Recreational vehicles are intended for extended road trips and are generally quite large and heavy. As such, they cannot afford to have safety defects. The manufacturers of these vehicles should be held accountable for making sure they are built to very high safety standards.
The Office of Defects Investigation for the National Highway and Traffic Administration is tasked with making sure that production problems for all vehicles are properly addressed. Unfortunately, a new report and accompanying senate hearing indicate that the organization is having difficulty keeping up with its workload.
According to the report, the defects investigation office is plagued with systemic problems. The office is said to be both undermanned and underfunded. Further, one senator said the audit indicates the office has been seriously mismanaged.
In one case, a major manufacturer of recreation vehicles allegedly failed to submit a report containing death and injury information. Although the failure to report occurred in 2004, the issue was not addressed by the defects investigation office for nearly a decade. This may mean that there was a delay in responding to serious problems with the RVs being manufactured by that company.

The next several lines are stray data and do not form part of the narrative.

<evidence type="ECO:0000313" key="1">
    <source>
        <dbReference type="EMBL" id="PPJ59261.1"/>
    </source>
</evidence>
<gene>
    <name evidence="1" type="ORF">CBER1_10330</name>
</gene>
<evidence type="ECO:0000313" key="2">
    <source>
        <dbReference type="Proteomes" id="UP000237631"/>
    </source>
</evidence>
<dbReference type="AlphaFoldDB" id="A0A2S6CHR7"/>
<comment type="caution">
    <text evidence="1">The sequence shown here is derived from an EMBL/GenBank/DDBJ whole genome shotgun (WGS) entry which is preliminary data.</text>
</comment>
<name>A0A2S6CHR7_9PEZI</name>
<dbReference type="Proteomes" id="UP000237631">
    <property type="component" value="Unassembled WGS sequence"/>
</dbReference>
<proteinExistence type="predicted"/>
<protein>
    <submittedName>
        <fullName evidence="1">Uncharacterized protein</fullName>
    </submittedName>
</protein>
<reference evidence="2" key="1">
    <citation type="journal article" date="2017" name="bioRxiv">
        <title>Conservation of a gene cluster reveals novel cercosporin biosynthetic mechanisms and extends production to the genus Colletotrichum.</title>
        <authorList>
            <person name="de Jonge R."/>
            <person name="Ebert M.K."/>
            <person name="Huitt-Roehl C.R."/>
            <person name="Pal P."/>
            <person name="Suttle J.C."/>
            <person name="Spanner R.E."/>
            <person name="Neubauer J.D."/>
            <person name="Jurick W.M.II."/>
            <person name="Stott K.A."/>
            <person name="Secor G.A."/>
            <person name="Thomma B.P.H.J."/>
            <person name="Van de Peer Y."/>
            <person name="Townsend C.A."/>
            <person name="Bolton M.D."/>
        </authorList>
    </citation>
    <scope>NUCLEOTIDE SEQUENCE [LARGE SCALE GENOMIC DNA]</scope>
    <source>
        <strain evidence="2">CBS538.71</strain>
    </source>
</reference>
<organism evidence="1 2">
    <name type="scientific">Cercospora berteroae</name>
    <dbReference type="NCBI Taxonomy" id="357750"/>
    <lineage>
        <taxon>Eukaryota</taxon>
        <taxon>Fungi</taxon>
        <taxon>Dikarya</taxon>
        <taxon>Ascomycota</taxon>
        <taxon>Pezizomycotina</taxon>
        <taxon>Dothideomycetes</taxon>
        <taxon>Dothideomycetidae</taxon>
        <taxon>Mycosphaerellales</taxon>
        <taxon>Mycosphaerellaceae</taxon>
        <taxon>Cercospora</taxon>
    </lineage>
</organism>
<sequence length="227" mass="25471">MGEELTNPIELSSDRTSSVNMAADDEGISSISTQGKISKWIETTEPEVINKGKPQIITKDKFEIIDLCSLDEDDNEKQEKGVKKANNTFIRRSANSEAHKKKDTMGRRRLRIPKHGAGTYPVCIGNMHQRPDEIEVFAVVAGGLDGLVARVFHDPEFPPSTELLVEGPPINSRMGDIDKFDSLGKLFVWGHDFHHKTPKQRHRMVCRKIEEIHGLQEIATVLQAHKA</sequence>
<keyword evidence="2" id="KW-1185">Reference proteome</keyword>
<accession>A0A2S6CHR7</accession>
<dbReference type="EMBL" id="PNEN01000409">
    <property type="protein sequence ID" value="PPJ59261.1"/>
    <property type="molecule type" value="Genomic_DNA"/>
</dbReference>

Therefore, it is possible that RVs with safety defects could have been rolling onto U.S. highways unimpeded by proper government oversight. A recreational vehicle with unknown defects could pose grave danger to both its occupants and for all others on the road. A sudden mechanical malfunction could lead to a collision, causing serious injuries and extensive property damage.
Regardless of a lack of governmental oversight, automakers are responsible for the safety of their vehicles and should be held accountable if they allow potentially dangerous vehicles to leave their factories. If you have been involved in a recreational vehicle accident that you believe was due to mechanical defects, you may wish to seek the legal aid of a Rhode Island motor vehicle accident attorney.
Source: Los Angeles Times, "Watchdog's warning: Safety inspectors can't spot the next major vehicle problem," Colin Diersing, June 23, 2015
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